Today’s complicated car engines often seem analogous to the workings of a students’ learning brains.
To continue the analogy, car mechanics and teachers do not get the credit they deserve for dealing with the increased complexity in their professions. For example, compare yesterday’s cars and students with today’s cars and students and you begin to see the increased intricacy of care required in both professions.
Years ago, teaching was far less complicated.
Today’s teachers have to be far more trained and professionally resilient to teach students who have been exposed to all sorts of different kinds of learning environments: public/private schools, home schools, etc.
As a student, there was only one neighborhood K-8th school. Further, for years, our public school teachers taught the same curriculum to my brothers, sisters, etc. There was a sense of stability, yet substance in the less complicated curriculums in the earlier teaching approaches.
Conversely, our cars were equally uncomplicated. I could personally change the oil and do a tune-up on my 1971 Saab with little or no problem. However, recently I brought my (new) car in for servicing. My mechanic, a man with very impressive credentials that hung on his wall, hooked up my car to a very pretentious looking machine. The entire experience was now computerized and seemed far more complicated than the cars of yesterday.
The same can be said of the teaching profession.
In other words, teachers not only are required to have advanced degrees beyond a bachelor’s degree, but must also be trained and possess certificates defined with important sounding acronyms like CLAD or SYDAE to name but a few of the certificates required to teach to different student cultures. Car mechanics often must be trained to service a variety of foreign cars representing different countries and cultures as well. .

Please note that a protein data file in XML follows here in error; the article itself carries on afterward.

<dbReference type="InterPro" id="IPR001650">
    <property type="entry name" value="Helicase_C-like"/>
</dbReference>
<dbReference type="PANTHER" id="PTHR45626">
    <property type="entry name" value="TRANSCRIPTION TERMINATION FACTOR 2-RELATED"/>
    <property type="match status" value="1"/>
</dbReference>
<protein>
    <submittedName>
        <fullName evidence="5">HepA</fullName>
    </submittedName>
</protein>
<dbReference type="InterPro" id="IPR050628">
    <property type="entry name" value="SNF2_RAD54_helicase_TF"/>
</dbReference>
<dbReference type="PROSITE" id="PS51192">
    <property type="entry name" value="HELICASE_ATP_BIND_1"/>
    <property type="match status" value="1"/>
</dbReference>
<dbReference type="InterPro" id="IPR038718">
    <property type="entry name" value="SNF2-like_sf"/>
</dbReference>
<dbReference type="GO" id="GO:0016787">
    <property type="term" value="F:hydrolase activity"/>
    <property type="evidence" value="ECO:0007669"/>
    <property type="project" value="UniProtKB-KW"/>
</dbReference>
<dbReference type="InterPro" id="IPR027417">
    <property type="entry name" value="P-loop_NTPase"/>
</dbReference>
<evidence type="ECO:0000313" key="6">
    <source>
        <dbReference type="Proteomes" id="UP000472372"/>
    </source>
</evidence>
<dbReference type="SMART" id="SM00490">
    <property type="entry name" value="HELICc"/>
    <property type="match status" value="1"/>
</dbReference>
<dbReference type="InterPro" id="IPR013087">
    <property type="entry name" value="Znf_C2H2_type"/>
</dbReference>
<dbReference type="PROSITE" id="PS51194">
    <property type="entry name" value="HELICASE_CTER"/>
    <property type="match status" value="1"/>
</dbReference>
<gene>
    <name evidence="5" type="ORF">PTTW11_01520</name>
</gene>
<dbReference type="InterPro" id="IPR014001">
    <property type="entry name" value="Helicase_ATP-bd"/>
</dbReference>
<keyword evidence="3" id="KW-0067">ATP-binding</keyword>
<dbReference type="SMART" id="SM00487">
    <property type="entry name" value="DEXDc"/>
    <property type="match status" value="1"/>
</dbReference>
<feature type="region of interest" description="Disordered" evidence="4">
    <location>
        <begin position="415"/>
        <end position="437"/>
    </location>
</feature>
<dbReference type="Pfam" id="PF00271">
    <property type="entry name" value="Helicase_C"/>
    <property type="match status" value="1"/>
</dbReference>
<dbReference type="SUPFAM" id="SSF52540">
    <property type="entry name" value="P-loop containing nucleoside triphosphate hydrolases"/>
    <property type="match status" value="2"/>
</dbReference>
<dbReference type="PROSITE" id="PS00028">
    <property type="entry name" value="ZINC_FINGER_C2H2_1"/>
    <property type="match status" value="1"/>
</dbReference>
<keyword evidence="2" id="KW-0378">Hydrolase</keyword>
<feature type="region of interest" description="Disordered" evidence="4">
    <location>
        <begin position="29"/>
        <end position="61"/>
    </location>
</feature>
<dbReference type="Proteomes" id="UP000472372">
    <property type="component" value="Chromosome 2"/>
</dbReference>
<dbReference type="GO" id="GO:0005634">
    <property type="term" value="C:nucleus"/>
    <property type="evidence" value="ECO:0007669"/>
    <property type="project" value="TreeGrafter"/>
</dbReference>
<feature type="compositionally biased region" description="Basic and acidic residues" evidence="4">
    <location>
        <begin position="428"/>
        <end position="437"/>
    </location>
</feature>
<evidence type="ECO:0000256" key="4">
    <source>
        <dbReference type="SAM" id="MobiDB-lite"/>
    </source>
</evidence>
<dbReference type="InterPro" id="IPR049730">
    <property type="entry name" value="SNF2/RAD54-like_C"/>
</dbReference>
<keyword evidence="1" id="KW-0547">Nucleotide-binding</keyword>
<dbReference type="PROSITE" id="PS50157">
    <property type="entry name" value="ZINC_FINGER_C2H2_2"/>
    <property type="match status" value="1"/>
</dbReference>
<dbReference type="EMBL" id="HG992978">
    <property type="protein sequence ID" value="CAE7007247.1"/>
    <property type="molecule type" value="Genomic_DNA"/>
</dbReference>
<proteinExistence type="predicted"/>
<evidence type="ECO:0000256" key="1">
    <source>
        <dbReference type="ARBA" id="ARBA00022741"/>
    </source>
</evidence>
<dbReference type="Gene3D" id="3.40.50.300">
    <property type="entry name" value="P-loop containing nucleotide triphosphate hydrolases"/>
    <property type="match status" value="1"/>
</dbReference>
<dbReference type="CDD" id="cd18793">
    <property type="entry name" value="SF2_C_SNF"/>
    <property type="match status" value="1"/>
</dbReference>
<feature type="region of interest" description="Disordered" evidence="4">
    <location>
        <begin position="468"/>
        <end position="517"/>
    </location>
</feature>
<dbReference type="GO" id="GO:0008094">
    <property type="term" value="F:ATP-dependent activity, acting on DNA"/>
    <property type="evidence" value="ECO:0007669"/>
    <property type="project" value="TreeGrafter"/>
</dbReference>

In addition, today’s teachers must deal with what I like to call the alphabet soup of student labeling, which only makes the teacher’s role more complicated. Teachers must be able to spout off and understand additional acronyms such as LH, SED, SDC APE, IEP and 504. For the car mechanic, the language is as daunting: GPS, Hy-wire, ECU, ABS and so forth.
And let’s not forget cost.
During my time, the cost to educate a student was far less. Today, the cost is about $9,000 to educate one California high school student. As for cars, a new VW sold for about $1,999. The cost to educate a child is expensive, particularly if something goes wrong with the learner. It can cost over $100,000 to incarcerate a juvenile offender! I do not need to mention what I recently paid for a major engine repair.
When you think about how complicated it is to service cars and teach students we must go back to my original premise and give credit to where credit is due.
When you look at the number of recalled cars and low student test scores, much of the blame should not go to the mechanic or teacher, but to the dilemma that teachers and mechanics must now face with the proliferation of the electronics used by cars and students. That is, when you are hooked up to cellphones, computers etc. and cars to the aforementioned GTS, ABS ECU systems, the simplicity of the teacher/student relationship and mechanic/car has become a thing of the past.
Therefore, the next time you bring your car to be serviced, think about how good your mechanic must be. The same should be said for your child’s teacher, or what I like to call the mechanics of teaching, as both seem to be cut from analogous molds.
Dr. David Sortino, a psychologist and current director of Educational Strategies, a private consulting company catering to teachers, parents, students. To contact Dr. Sortino, e-mail davidsortino@comcast or on his blog:Dr. David Sortino